composition of which is unknown but that may consist of anhydrite and/or calcite and calcium carbonate.
Anhydrite is typically white or gray, and is the mineral that makes up the chimneys of hydrothermal vents
and surrounding substrate (Kuhn et al. 2003). However, these chimney vents are fragile and will easily
collapse. The Ca-bearing sulfates of outcrops of Endurance Crater / Meridiani Planum have been found
to consist of approximately 10% anhydrite (Glotch et al. 2006). ___ 5 mm
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Figure 25. Endurance Crater. 1M145851070EFF3505P2977M2M1 Putative tube worms, worm tubes,
spiral worms and “shrimp” and “snail” -shaped specimens.
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Figures 26. Endurance Crater. 1M145853288EFF3505P2957M2M1. Specimens resembling (#1):
Mineralized/fossilized tube worms and tubes, and (# 2,3,5,6) tube worms”and “worm tubes” in white
matrix and (#4) soil. The white chalky substrate may consist of anhydrite talc; though the actual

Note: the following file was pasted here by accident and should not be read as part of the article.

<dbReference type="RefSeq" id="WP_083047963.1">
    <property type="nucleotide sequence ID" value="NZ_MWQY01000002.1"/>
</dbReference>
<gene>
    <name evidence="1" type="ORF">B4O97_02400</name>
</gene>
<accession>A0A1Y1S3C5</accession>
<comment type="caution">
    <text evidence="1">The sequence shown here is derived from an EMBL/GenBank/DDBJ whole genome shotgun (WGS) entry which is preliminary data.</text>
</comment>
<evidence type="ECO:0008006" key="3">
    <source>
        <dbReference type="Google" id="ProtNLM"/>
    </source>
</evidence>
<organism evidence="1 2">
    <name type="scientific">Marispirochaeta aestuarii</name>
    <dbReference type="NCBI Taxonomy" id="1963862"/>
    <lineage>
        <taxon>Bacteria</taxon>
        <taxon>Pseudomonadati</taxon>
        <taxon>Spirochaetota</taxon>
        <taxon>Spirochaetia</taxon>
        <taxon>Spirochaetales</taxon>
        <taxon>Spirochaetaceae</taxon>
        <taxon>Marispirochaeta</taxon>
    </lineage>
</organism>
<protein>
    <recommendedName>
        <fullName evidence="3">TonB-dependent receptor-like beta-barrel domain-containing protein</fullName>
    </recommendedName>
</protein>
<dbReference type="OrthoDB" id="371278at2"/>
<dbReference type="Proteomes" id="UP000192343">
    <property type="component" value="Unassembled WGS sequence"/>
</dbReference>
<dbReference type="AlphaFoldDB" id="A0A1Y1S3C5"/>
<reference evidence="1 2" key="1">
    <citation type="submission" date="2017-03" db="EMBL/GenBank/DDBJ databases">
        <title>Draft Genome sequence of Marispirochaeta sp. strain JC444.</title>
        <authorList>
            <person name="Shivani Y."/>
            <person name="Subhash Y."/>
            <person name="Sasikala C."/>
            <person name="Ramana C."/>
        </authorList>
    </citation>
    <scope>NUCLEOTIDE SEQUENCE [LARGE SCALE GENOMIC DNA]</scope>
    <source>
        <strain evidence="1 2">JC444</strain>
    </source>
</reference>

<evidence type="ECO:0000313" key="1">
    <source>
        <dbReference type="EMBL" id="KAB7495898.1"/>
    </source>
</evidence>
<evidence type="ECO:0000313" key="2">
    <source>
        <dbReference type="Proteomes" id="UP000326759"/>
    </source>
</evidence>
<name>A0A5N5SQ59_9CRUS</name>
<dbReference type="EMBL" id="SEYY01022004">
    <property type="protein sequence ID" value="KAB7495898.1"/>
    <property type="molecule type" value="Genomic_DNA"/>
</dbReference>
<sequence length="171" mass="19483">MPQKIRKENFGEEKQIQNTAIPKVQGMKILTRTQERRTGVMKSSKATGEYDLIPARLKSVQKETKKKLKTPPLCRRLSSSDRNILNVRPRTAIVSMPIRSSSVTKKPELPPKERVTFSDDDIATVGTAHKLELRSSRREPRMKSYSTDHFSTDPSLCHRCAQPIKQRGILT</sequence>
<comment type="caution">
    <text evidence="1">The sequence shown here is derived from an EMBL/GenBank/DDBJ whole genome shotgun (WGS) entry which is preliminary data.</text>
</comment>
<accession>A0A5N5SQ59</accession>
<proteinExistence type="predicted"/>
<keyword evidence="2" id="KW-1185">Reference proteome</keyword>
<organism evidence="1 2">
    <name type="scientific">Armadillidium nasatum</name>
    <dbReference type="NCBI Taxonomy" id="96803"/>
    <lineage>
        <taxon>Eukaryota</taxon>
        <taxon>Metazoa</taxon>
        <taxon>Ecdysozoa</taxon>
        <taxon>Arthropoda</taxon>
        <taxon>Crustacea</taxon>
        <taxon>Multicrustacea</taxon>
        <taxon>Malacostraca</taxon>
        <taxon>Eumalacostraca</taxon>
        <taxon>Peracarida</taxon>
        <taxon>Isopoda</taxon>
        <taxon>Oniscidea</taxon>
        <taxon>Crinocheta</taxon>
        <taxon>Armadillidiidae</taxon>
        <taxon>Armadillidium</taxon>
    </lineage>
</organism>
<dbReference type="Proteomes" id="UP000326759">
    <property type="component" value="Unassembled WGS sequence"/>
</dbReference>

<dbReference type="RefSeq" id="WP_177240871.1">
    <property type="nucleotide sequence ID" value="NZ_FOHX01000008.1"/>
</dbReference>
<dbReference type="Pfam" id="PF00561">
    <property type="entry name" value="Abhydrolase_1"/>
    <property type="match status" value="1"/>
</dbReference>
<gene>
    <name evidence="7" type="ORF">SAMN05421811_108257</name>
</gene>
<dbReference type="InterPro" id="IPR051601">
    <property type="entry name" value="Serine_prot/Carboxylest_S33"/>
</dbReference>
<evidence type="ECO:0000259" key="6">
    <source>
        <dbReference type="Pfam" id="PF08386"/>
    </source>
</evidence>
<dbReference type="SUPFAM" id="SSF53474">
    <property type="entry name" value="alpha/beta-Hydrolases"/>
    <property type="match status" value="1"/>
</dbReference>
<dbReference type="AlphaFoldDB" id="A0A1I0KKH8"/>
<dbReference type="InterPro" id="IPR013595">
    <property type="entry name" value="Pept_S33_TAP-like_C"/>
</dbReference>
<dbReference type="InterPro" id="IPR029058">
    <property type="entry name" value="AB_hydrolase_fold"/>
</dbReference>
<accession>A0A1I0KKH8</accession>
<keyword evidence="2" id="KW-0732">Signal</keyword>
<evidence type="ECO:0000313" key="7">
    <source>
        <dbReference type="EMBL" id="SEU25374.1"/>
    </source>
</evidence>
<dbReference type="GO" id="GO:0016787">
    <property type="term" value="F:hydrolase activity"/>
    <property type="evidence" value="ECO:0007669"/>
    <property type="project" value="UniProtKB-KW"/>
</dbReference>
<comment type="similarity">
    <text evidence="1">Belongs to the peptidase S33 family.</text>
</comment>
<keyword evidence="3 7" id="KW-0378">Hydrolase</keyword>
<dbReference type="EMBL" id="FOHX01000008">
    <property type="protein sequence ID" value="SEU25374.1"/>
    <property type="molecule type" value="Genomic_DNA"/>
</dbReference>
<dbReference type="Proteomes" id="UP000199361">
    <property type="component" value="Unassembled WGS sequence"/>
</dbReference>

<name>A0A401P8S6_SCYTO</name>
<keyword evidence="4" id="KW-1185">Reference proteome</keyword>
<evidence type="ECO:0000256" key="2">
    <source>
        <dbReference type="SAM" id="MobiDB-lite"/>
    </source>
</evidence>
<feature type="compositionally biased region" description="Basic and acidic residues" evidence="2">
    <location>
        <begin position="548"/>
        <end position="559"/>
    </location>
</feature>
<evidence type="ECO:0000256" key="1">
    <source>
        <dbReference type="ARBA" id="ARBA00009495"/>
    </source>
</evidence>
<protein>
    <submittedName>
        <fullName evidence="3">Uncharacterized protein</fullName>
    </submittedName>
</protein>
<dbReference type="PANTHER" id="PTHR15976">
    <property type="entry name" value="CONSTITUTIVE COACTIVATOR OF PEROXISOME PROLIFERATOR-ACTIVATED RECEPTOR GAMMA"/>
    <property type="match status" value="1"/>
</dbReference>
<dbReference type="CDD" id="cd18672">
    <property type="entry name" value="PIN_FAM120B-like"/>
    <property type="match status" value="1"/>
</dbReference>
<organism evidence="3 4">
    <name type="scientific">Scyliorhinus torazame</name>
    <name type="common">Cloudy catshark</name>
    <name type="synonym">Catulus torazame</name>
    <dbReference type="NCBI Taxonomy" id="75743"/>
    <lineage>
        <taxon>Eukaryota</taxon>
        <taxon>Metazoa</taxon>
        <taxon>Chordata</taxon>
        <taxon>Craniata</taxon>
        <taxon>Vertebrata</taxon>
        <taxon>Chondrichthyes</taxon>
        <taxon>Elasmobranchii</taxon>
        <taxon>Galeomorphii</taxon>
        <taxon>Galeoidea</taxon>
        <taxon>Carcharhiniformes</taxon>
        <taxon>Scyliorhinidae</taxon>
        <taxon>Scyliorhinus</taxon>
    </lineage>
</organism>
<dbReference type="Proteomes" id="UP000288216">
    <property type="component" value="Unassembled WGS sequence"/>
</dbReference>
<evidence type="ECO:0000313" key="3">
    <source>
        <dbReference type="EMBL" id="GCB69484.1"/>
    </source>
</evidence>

consistency of this material is unknown.
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Figures 27. Endurance Crater. 1M145853288EFF3505P2957M2M1. Specimens resembling mineralized
tube worms and tubes embedded in white matrix and soil. (Bottom) Contrast added.
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Figure 28. Endurance Crater. 1M145853288EFF3505P2957M2M1. Specimens resembling tube worms
and worm tubes embedded and protruding from white matrix that may consist of calcium carbonate
Figure 29. Earth. Tube worms and worm tubes embedded and protruding from a large rock along the
shoreline of the ocean. Copyright Dr. Jessica Winder, "Jessica's Nature Blog"$https://natureinfocus.blog
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Figure 30. 1M145849709EFF3505P2976M2M1. Note “pleopods” that resemble those of crustaceans.
Figure 31. 1M145852935EFF3505P2906M2M1. Note “pleopods” that resemble those of crustaceans.
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II. DISCUSSION
8. “Tube Worms” and Worm Tubes: Evidence Favors Biology
Almost all the “tubular” specimens depicted in this report show varying degrees of curvature,
twists, bends, and directional changes: the hallmarks of biology. There is no obvious evidence of
crystallization or mineralization in the majority of specimens; though what appear to be mineralized
tubular formations attached to “rocks” were also photographed (Figures 26, 27). As pointed out by an
anonymous referee, some of the tubular specimens jutting out from matrix (Figures 12, 15 ) may be